Adam Weinstein’s Ideological Blindness
Why doesn’t Adam Weinstein’s complaint take any recognition of this? Why doesn’t Adam Weinstein’s perception of economic decline in the 21st-century — either in his own case, or more generally — permit the viability of a conservative response?
As a rule, our parents did end up much more dedicated to their careers than we have. But as a rule, they were laid off less. They didn’t intern or work as independent contractors. They got full medical. They were occasionally permitted to adopt magical unicorn-like money-granting creatures called “pensions.” Or, barring that, they accumulated a huger 401K to cash out before the Great Recession, because they saved more. And they saved more because the costs of college, of kid care, of health care, of doing business and staying alive and buying groceries and staying connected, were far less than they are today. They could raise a family on one salary if necessary.
Referring to “our parents,” 34-year-old Weinstein certainly cannot mean the parents of the Baby Boom. The prosperity and hope of upward mobility he remembers are from his childhood in the 1980s, when Ronald Reagan was president. When Weinstein was 15, Newt Gingrich become Speaker of the House, and when Weinstein was 21, George W. Bush was (barely) elected President. The “good old days” Weinstein remembers were from an era of rising Republican influence.
Yet because he has made his career as a liberal political journalist (writing for the Village Voice and Mother Jones, among others), Weinstein cannot consider the possibility that his economic woe during the Obama presidency might be a result of policies enacted by Democrats. Instead, he concludes his complaint by appealing for the overthrow of the American economic system, i.e., capitalism:
Since ’79, the top 1 percent of earners in America has seen their income quadruple.
So take your “revise your expectations! check your ego!” Horatio Alger bullshit, and stuff it. While you’re at it, stuff this economy. Not this GDP, not this unemployment level: this economy, this financial system that establishes complete social and political control over us, that conditions us to believe that we don’t deserve basic shelter and clothing and food and education and existence-sustaining medical care unless we throw our lives into vassalage and hope, pray, that the lords don’t fuck with our retirements or our coverages. (Maybe if we’re extra productive, someday they’ll do a 4o1K match again, like our ancestors used to talk about!)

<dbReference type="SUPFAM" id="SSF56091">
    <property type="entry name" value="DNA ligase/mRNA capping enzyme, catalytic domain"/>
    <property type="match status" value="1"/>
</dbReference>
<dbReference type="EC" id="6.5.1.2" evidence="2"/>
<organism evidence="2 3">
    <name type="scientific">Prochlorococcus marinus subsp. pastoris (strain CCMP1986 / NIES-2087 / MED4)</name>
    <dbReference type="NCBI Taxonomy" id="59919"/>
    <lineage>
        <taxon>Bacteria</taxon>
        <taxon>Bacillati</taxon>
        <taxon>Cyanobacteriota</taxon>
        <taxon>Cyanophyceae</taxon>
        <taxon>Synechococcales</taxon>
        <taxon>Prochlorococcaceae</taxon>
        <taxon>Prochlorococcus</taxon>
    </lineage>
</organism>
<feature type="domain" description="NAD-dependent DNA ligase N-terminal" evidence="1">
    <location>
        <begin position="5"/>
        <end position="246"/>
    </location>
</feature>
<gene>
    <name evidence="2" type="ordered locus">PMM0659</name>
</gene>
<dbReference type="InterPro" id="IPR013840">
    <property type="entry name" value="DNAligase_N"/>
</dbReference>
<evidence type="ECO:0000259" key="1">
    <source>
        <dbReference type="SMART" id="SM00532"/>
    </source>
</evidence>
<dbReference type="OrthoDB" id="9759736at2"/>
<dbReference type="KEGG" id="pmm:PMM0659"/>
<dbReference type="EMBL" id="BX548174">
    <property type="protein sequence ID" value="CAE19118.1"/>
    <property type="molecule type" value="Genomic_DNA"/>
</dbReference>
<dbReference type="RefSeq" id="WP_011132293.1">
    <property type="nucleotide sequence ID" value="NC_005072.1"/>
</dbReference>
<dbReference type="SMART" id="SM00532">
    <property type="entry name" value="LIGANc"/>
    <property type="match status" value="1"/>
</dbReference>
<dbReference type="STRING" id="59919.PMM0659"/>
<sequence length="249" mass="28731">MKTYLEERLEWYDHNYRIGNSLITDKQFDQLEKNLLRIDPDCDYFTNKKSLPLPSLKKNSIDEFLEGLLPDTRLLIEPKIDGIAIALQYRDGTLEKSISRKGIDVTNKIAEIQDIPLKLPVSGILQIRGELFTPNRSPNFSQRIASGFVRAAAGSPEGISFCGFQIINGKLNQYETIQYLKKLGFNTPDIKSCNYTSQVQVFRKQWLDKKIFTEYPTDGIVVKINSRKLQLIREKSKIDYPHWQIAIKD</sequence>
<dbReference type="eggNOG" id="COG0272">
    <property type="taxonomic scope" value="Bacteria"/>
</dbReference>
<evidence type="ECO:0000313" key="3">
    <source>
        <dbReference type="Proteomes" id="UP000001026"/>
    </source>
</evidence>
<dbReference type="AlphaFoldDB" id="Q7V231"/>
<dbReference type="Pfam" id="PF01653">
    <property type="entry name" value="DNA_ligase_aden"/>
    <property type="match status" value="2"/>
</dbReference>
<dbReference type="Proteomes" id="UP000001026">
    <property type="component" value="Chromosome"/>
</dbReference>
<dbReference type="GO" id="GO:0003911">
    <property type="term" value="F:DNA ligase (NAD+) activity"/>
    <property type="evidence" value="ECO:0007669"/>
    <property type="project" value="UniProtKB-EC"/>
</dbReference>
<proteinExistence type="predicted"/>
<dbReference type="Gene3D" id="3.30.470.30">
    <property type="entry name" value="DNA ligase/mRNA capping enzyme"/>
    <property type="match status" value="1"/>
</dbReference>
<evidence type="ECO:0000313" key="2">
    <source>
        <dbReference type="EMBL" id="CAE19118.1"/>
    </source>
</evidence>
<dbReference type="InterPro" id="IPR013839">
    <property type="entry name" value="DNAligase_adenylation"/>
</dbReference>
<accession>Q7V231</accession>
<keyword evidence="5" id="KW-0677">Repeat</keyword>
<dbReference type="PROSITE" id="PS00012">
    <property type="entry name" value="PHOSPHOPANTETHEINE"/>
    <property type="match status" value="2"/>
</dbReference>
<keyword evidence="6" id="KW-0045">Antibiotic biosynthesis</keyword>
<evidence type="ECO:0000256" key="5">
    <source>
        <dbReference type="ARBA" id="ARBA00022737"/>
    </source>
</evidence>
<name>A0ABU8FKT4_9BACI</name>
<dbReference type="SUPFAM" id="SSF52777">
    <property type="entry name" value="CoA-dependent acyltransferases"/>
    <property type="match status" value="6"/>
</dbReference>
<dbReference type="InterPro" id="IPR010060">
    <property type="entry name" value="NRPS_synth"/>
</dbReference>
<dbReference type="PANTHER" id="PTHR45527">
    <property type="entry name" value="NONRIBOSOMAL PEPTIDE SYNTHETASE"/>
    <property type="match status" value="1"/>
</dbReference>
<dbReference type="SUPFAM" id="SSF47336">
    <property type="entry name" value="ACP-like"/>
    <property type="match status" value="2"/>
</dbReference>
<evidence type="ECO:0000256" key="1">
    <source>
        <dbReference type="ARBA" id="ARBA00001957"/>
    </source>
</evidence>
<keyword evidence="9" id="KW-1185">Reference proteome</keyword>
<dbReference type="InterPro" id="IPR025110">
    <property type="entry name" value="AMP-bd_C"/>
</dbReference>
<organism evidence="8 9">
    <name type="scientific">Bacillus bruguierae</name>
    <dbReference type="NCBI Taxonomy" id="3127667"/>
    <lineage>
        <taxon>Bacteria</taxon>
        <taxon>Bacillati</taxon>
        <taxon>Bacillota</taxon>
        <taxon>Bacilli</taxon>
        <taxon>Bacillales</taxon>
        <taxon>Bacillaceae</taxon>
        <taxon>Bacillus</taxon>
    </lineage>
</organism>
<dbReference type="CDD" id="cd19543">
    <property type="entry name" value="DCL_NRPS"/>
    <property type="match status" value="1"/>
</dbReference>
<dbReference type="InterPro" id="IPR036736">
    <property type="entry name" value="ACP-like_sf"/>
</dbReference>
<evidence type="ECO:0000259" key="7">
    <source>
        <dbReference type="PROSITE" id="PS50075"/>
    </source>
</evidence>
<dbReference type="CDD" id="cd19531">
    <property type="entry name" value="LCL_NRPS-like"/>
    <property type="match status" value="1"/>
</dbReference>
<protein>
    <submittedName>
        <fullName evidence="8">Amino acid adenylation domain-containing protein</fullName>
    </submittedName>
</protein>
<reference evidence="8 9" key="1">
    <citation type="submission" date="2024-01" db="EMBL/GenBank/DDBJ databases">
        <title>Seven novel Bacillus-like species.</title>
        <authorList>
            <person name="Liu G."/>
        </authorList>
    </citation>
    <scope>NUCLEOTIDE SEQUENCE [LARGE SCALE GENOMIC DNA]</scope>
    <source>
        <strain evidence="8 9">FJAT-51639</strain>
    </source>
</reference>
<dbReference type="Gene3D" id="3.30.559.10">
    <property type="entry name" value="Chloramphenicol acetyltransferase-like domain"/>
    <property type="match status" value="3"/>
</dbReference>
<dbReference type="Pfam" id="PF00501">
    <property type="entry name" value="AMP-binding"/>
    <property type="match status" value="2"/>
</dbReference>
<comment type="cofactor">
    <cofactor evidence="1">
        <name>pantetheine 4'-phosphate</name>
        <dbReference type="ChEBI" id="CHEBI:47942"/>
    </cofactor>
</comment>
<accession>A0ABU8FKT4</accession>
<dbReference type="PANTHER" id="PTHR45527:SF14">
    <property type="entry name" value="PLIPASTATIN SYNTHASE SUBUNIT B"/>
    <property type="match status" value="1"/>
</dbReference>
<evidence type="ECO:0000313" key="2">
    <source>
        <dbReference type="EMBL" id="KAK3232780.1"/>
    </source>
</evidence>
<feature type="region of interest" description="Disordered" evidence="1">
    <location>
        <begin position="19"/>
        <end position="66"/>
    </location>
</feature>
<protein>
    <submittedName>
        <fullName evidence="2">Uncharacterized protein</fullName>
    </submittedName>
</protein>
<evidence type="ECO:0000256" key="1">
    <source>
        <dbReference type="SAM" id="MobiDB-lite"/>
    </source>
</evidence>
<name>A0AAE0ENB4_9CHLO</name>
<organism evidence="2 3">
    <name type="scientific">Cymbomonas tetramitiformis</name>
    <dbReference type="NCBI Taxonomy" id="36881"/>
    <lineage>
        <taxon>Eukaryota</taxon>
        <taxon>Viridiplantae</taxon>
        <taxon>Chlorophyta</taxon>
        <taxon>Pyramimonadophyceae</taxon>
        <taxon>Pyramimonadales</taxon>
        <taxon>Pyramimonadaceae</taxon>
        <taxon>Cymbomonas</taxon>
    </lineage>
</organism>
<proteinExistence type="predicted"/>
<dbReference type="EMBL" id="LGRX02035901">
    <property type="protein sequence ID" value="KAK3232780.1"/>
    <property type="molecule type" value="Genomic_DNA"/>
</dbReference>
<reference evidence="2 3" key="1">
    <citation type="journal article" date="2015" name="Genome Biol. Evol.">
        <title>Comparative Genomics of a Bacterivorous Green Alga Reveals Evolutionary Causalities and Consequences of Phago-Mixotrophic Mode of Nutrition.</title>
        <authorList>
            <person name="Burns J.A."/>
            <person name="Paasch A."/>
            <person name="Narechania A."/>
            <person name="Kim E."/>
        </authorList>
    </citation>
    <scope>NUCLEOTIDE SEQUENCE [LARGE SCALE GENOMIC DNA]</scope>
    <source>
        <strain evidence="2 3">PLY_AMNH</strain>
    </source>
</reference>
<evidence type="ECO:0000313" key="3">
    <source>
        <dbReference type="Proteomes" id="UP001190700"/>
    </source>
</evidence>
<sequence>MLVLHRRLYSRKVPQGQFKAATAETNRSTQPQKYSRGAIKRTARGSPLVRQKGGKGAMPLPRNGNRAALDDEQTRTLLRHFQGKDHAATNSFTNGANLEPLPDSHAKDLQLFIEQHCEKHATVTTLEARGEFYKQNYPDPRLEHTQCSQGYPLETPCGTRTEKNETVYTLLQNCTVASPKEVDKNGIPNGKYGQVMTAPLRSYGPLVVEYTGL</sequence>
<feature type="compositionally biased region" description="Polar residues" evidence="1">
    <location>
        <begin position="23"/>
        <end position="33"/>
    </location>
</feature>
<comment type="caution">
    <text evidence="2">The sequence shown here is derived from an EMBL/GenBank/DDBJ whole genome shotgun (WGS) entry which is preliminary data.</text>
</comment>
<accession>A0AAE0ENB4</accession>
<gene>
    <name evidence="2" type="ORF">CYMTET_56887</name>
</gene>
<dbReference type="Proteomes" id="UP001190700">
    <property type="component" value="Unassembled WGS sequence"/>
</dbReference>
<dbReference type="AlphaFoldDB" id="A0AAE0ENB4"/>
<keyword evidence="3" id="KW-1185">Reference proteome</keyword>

Take the system that siphons off our capacities for human flourishing in hopes that we get thrown a little coin of the realm in return. Take that system and blow it up, you cowards.
Call it what you will, this is an appeal for socialist revolution, and one wonders if Adam Weinstein has studied the history of that idea. Has he ever read Socialism by Ludwig von Mises, The Road to Serfdom by Friedrich Hayek, Destructive Generation by Peter Collier and David Horowitz, The Vision of the Anointed by Thomas Sowell?
If Weinstein believes he may ignore criticism of his own left-wing ideas, why so? Is it perhaps because, in the day-to-day battles of contemporary politics, conservatives seldom invoke the history and philosophy that inform their own worldview?
Even when I was growing up as a Democrat, I understood that socialism was impractical and destructive. If Weinstein can say of the market economy, “Take that system and blow it up,” he must have in mind something with which to replace it. Assuming this proposed replacement is some variety of socialism, conservatives must answer plainly that socialism has never worked anywhere, and that this “blow it up” destructiveness typically leads to horrors much worse than anything prevalent in America today. Between 80 million and 100 million people were killed by Marxist-Lenist regimes in the 20th century, and if “democratic socialism” has been less violent, it has also been destructive, resulting in the kind of debt crises that have in recent years struck Greece and other European nations.